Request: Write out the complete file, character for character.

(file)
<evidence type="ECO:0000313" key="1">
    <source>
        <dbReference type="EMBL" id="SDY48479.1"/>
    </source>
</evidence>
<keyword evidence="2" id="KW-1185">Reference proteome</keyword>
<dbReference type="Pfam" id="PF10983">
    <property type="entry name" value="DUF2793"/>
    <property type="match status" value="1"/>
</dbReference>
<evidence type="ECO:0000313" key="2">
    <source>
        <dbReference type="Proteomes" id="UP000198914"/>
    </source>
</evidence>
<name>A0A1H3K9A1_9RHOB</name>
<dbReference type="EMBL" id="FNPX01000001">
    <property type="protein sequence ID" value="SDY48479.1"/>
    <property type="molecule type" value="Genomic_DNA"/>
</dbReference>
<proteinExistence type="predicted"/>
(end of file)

<evidence type="ECO:0000313" key="1">
    <source>
        <dbReference type="EMBL" id="SDY48479.1"/>
    </source>
</evidence>
<keyword evidence="2" id="KW-1185">Reference proteome</keyword>
<dbReference type="Pfam" id="PF10983">
    <property type="entry name" value="DUF2793"/>
    <property type="match status" value="1"/>
</dbReference>
<evidence type="ECO:0000313" key="2">
    <source>
        <dbReference type="Proteomes" id="UP000198914"/>
    </source>
</evidence>
<name>A0A1H3K9A1_9RHOB</name>
<dbReference type="EMBL" id="FNPX01000001">
    <property type="protein sequence ID" value="SDY48479.1"/>
    <property type="molecule type" value="Genomic_DNA"/>
</dbReference>
<proteinExistence type="predicted"/>